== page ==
Articles enter the CPI sample through a process called initiation. A CPI data collector goes to a store and selects an item from a pre-selected category. For example, they can opt for a cereal box that comes in two sizes. Data should be collected on how many people purchase each size to determine their likelihood of purchase. Then the data collector randomly chooses one of the sizes and tracks the price every month.
Items naturally rotate out of the CPI basket every four years. The BLS records the prices of approximately 80,000 items per month, divided into eight groups, including:
- Food and drink
- Medical care
- Education and communication
- Other goods and services
Personal consumption Expenditure Price index
Another popular measure of inflation is the Personal Consumption Expenditures (PCE) price index. While not as widely known as the CPI, the core PCE (meaning it excludes food and energy) price index is important because the Federal Reserve uses it in setting monetary policy. The Bureau of Economic Analysis is developing this measure.
Like the CPI, the PCE price index includes a basket of goods and services, but the relative weights of different categories are in some cases very different. Here are some of the critical differences.
2022 CPI reports gave shelter a “relative importance” (the percentage of money spent by consumers on this category) of about 34%. In comparison, the PCE weighed shelter around 16% during the same period. Similarly, in 2015, the BEA reported that it weighted the importance of medical expenses at 22%, while the CPI gave it a relative importance of 8.4%.
According to the Brookings Institute, one reason for the weight difference for medical expenses is that the PCE price index includes all consumer items. For health care, the PCE captures costs, such as premiums and deductibles, in addition to those covered by employer-sponsored health insurance plans and Medicare. The CPI, on the other hand, only reflects the direct costs for the consumer.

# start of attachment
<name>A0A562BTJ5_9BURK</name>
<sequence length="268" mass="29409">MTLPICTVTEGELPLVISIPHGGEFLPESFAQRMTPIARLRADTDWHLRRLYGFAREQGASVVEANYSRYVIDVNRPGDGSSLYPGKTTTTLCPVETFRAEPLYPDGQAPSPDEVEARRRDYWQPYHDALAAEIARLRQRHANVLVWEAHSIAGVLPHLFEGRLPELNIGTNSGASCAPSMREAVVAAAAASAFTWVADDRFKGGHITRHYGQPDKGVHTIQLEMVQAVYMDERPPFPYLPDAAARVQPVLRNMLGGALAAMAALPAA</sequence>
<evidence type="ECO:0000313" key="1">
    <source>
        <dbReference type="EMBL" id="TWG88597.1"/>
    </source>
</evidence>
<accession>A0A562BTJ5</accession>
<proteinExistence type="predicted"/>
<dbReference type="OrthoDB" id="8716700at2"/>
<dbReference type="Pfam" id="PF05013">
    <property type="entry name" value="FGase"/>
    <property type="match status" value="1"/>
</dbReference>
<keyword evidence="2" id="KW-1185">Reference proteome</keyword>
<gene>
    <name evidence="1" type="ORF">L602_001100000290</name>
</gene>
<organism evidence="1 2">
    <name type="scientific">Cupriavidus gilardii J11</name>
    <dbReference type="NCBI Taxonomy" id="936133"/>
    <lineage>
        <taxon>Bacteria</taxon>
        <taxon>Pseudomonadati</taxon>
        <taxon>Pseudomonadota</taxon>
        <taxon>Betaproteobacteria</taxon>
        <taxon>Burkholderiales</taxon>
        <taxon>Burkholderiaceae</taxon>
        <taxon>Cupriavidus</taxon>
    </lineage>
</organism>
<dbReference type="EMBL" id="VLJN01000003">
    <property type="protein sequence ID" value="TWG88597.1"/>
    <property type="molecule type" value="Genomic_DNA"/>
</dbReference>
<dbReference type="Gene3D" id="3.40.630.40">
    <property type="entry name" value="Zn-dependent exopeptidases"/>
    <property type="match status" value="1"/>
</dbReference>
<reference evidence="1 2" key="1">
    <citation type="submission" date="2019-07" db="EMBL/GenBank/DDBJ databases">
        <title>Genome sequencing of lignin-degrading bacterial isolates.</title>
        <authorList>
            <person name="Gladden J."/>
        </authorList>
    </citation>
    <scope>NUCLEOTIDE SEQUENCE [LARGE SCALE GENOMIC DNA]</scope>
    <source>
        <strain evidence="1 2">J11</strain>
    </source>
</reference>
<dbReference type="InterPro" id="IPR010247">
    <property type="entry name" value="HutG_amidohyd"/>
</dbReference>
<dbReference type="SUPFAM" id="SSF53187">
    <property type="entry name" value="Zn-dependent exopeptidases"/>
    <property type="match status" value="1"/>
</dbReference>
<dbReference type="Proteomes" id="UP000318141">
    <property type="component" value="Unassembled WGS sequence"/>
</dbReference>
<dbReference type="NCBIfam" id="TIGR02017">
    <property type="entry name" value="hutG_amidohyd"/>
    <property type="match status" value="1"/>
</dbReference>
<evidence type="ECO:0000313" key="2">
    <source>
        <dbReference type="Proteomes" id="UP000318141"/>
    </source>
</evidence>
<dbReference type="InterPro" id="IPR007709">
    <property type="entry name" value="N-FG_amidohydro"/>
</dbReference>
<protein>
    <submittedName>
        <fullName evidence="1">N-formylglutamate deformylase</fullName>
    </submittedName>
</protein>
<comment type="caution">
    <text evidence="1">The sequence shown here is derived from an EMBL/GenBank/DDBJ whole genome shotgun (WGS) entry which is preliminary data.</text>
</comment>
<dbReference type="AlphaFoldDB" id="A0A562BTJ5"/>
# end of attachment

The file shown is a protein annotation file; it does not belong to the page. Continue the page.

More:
The result of these different weights is that they affect their indices differently. For example, changes in healthcare costs will have a major impact on PCE, while changes in house prices will have a greater impact on CPI.
Numerous articles argue whether CPI or PCE is the better index. The PCE has a reputation for being less volatile than the CPI. But others prefer the CPI because they think it better reflects the impact of inflation on consumer spending.
Core inflation can use any number of indices, such as the CPI or PCE, as a base. Then each month it omits certain items, such as gasoline and food prices; these items can be volatile and are only sometimes representative of general price developments.
As expected, removing the most volatile items from the inflation measure provides a more consistent picture of inflation. In some cases, however, core inflation may still be biased.
To help understand why, we can compare core CPI to the Cleveland Fed’s trimmed average CPI. While the core CPI excludes the same items each time it is measured, the trimmed average CPI removes the goods and services that are most volatile in a given month.